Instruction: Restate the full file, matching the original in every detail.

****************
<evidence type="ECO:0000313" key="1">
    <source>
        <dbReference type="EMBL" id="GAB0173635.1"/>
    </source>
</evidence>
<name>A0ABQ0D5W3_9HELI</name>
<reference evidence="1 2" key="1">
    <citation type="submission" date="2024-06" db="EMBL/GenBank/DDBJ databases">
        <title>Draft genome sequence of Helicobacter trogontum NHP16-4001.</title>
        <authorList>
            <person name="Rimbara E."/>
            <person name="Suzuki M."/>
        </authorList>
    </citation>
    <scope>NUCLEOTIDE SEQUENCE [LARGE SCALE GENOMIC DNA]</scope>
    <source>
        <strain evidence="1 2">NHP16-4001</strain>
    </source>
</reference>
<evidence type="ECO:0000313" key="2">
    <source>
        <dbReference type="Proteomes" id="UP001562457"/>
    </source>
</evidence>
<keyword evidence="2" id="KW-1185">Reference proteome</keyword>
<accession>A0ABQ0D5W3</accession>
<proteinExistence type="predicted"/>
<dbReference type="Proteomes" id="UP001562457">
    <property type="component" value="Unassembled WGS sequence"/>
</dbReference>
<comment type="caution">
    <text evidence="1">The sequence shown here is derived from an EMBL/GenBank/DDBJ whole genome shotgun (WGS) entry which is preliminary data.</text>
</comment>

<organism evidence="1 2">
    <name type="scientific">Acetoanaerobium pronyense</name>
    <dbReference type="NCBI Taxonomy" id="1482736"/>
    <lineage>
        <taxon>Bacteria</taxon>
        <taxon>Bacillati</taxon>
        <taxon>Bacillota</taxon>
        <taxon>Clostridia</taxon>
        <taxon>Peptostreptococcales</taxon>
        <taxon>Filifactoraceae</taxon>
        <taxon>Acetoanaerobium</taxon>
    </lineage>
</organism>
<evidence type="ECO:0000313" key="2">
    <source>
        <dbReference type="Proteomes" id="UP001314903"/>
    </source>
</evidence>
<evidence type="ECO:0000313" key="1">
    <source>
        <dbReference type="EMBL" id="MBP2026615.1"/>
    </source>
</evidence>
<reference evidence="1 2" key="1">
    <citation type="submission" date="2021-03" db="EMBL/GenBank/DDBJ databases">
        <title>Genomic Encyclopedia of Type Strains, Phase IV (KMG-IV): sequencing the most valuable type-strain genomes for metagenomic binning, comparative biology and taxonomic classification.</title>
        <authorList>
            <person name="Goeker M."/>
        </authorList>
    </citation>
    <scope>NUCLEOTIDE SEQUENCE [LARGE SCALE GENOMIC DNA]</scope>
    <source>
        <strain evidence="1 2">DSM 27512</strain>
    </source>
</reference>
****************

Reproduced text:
<evidence type="ECO:0000313" key="1">
    <source>
        <dbReference type="EMBL" id="GAB0173635.1"/>
    </source>
</evidence>
<name>A0ABQ0D5W3_9HELI</name>
<reference evidence="1 2" key="1">
    <citation type="submission" date="2024-06" db="EMBL/GenBank/DDBJ databases">
        <title>Draft genome sequence of Helicobacter trogontum NHP16-4001.</title>
        <authorList>
            <person name="Rimbara E."/>
            <person name="Suzuki M."/>
        </authorList>
    </citation>
    <scope>NUCLEOTIDE SEQUENCE [LARGE SCALE GENOMIC DNA]</scope>
    <source>
        <strain evidence="1 2">NHP16-4001</strain>
    </source>
</reference>
<evidence type="ECO:0000313" key="2">
    <source>
        <dbReference type="Proteomes" id="UP001562457"/>
    </source>
</evidence>
<keyword evidence="2" id="KW-1185">Reference proteome</keyword>
<accession>A0ABQ0D5W3</accession>
<proteinExistence type="predicted"/>
<dbReference type="Proteomes" id="UP001562457">
    <property type="component" value="Unassembled WGS sequence"/>
</dbReference>
<comment type="caution">
    <text evidence="1">The sequence shown here is derived from an EMBL/GenBank/DDBJ whole genome shotgun (WGS) entry which is preliminary data.</text>
</comment>

<organism evidence="1 2">
    <name type="scientific">Acetoanaerobium pronyense</name>
    <dbReference type="NCBI Taxonomy" id="1482736"/>
    <lineage>
        <taxon>Bacteria</taxon>
        <taxon>Bacillati</taxon>
        <taxon>Bacillota</taxon>
        <taxon>Clostridia</taxon>
        <taxon>Peptostreptococcales</taxon>
        <taxon>Filifactoraceae</taxon>
        <taxon>Acetoanaerobium</taxon>
    </lineage>
</organism>
<evidence type="ECO:0000313" key="2">
    <source>
        <dbReference type="Proteomes" id="UP001314903"/>
    </source>
</evidence>
<evidence type="ECO:0000313" key="1">
    <source>
        <dbReference type="EMBL" id="MBP2026615.1"/>
    </source>
</evidence>
<reference evidence="1 2" key="1">
    <citation type="submission" date="2021-03" db="EMBL/GenBank/DDBJ databases">
        <title>Genomic Encyclopedia of Type Strains, Phase IV (KMG-IV): sequencing the most valuable type-strain genomes for metagenomic binning, comparative biology and taxonomic classification.</title>
        <authorList>
            <person name="Goeker M."/>
        </authorList>
    </citation>
    <scope>NUCLEOTIDE SEQUENCE [LARGE SCALE GENOMIC DNA]</scope>
    <source>
        <strain evidence="1 2">DSM 27512</strain>
    </source>
</reference>